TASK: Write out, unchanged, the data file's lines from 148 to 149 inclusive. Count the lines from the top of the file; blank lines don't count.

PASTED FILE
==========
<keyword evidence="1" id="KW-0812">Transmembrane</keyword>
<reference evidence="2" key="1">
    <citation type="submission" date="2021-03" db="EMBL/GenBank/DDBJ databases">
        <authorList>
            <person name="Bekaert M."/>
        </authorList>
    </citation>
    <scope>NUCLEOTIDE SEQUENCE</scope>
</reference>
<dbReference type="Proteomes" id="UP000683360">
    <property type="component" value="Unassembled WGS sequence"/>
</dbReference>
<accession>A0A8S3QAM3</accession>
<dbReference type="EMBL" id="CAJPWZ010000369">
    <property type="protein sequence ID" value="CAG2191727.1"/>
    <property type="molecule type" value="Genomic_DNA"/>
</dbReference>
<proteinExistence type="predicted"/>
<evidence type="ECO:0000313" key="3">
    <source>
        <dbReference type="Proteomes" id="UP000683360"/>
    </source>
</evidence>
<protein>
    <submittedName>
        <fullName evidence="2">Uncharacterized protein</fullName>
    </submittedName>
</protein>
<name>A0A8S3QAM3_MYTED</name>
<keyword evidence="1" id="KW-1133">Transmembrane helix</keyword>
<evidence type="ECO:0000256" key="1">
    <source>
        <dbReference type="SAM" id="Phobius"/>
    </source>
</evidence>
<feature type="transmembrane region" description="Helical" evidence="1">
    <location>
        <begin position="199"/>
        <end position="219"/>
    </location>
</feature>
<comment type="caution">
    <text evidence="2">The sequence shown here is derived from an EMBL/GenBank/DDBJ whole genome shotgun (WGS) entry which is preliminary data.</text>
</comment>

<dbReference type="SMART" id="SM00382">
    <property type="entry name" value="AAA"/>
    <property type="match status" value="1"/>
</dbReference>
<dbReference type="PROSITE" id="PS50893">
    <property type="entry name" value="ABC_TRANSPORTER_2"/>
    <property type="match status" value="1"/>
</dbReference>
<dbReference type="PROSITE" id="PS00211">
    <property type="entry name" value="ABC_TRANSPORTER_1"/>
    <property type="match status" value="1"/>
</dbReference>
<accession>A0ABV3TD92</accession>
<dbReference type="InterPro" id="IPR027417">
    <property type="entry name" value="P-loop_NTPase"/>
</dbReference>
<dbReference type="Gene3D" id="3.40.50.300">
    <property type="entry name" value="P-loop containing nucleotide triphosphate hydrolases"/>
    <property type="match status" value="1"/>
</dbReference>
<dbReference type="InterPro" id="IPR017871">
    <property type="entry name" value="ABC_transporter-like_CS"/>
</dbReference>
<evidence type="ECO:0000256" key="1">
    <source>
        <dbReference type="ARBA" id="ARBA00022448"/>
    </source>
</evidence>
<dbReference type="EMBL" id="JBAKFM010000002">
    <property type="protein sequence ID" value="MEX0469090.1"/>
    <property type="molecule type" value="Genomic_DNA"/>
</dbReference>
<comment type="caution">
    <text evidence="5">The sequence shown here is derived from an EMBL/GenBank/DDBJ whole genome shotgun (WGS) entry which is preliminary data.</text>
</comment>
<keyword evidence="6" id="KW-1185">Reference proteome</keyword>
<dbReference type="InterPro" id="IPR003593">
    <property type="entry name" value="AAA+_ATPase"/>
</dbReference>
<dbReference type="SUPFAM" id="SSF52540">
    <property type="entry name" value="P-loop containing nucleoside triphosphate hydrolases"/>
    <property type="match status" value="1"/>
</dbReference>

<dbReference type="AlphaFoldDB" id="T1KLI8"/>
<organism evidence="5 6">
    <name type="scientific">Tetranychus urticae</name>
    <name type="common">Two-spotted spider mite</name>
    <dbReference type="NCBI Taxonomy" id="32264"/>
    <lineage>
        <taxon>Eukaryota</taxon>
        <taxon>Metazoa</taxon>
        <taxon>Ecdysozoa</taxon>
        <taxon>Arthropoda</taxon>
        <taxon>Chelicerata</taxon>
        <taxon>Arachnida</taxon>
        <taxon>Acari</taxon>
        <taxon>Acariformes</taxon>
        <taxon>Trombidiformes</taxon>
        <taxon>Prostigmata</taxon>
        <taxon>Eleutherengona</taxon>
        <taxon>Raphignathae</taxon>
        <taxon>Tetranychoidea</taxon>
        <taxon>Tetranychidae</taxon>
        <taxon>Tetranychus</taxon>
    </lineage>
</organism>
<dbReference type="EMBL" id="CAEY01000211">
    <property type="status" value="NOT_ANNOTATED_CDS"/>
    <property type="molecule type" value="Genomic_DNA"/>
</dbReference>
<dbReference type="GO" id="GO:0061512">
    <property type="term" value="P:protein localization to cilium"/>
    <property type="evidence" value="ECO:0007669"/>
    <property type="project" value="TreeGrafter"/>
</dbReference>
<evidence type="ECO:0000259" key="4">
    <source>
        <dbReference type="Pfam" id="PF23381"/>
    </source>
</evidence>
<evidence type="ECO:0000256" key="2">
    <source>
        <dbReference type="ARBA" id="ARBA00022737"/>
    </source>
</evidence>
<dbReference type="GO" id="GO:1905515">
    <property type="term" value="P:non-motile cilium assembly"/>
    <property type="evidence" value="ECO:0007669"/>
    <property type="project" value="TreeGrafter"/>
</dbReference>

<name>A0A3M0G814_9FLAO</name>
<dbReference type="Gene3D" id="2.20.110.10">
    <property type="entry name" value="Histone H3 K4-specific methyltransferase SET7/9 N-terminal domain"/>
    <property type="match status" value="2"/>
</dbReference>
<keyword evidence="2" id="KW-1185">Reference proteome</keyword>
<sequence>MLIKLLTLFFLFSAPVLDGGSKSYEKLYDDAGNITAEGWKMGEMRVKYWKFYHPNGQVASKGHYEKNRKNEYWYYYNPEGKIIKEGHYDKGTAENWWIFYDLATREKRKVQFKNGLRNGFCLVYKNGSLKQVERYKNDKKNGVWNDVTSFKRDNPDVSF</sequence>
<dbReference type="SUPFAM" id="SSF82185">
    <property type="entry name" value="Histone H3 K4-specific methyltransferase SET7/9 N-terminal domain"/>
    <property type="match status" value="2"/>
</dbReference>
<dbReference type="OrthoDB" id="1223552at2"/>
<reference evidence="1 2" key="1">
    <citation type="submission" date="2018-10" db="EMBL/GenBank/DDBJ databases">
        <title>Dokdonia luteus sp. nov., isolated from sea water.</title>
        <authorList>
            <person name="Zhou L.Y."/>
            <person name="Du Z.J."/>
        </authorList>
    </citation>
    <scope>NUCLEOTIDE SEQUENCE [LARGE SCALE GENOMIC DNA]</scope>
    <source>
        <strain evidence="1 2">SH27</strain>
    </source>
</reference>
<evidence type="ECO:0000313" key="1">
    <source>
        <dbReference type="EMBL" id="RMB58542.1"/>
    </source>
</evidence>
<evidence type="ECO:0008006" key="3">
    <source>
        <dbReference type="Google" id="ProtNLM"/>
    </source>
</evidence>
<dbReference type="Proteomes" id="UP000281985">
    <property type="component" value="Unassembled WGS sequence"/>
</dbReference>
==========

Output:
    <citation type="submission" date="2018-10" db="EMBL/GenBank/DDBJ databases">
        <title>Dokdonia luteus sp. nov., isolated from sea water.</title>